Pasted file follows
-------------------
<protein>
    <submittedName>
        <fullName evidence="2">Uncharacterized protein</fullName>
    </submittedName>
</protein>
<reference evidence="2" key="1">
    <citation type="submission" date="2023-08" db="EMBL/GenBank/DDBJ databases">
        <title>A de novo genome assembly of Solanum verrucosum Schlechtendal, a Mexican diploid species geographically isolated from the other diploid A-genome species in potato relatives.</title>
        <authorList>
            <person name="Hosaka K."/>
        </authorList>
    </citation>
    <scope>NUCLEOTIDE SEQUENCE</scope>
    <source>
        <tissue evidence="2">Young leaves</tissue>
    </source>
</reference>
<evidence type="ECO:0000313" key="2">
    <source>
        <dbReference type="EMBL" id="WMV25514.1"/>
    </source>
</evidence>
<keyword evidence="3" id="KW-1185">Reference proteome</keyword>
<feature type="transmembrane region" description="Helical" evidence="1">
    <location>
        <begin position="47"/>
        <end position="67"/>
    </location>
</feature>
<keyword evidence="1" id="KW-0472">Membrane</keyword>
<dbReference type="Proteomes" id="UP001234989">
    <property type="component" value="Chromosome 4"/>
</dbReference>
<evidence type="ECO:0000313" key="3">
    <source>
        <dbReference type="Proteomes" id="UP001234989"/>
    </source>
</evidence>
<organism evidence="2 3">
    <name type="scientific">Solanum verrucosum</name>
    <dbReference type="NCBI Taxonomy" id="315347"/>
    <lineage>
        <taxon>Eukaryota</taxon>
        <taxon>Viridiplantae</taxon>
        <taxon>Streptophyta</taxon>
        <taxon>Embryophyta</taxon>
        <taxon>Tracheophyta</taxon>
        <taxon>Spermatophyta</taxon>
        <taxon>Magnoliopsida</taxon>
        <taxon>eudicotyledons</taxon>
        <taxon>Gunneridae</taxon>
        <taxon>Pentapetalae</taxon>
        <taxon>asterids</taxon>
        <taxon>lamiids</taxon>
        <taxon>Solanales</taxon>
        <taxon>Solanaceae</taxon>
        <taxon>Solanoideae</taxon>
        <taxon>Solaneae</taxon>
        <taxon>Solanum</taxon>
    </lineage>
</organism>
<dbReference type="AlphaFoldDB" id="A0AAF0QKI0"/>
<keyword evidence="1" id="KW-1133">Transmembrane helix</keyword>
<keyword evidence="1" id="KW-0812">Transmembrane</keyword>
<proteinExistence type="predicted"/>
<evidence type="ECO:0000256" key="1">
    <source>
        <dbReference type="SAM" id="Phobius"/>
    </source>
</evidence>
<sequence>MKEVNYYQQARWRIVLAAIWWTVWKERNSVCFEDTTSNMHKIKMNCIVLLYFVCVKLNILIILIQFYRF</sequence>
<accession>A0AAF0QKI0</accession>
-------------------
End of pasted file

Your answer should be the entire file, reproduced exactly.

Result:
<protein>
    <submittedName>
        <fullName evidence="2">Uncharacterized protein</fullName>
    </submittedName>
</protein>
<reference evidence="2" key="1">
    <citation type="submission" date="2023-08" db="EMBL/GenBank/DDBJ databases">
        <title>A de novo genome assembly of Solanum verrucosum Schlechtendal, a Mexican diploid species geographically isolated from the other diploid A-genome species in potato relatives.</title>
        <authorList>
            <person name="Hosaka K."/>
        </authorList>
    </citation>
    <scope>NUCLEOTIDE SEQUENCE</scope>
    <source>
        <tissue evidence="2">Young leaves</tissue>
    </source>
</reference>
<evidence type="ECO:0000313" key="2">
    <source>
        <dbReference type="EMBL" id="WMV25514.1"/>
    </source>
</evidence>
<keyword evidence="3" id="KW-1185">Reference proteome</keyword>
<feature type="transmembrane region" description="Helical" evidence="1">
    <location>
        <begin position="47"/>
        <end position="67"/>
    </location>
</feature>
<keyword evidence="1" id="KW-0472">Membrane</keyword>
<dbReference type="Proteomes" id="UP001234989">
    <property type="component" value="Chromosome 4"/>
</dbReference>
<evidence type="ECO:0000313" key="3">
    <source>
        <dbReference type="Proteomes" id="UP001234989"/>
    </source>
</evidence>
<organism evidence="2 3">
    <name type="scientific">Solanum verrucosum</name>
    <dbReference type="NCBI Taxonomy" id="315347"/>
    <lineage>
        <taxon>Eukaryota</taxon>
        <taxon>Viridiplantae</taxon>
        <taxon>Streptophyta</taxon>
        <taxon>Embryophyta</taxon>
        <taxon>Tracheophyta</taxon>
        <taxon>Spermatophyta</taxon>
        <taxon>Magnoliopsida</taxon>
        <taxon>eudicotyledons</taxon>
        <taxon>Gunneridae</taxon>
        <taxon>Pentapetalae</taxon>
        <taxon>asterids</taxon>
        <taxon>lamiids</taxon>
        <taxon>Solanales</taxon>
        <taxon>Solanaceae</taxon>
        <taxon>Solanoideae</taxon>
        <taxon>Solaneae</taxon>
        <taxon>Solanum</taxon>
    </lineage>
</organism>
<dbReference type="AlphaFoldDB" id="A0AAF0QKI0"/>
<keyword evidence="1" id="KW-1133">Transmembrane helix</keyword>
<keyword evidence="1" id="KW-0812">Transmembrane</keyword>
<proteinExistence type="predicted"/>
<evidence type="ECO:0000256" key="1">
    <source>
        <dbReference type="SAM" id="Phobius"/>
    </source>
</evidence>
<sequence>MKEVNYYQQARWRIVLAAIWWTVWKERNSVCFEDTTSNMHKIKMNCIVLLYFVCVKLNILIILIQFYRF</sequence>
<accession>A0AAF0QKI0</accession>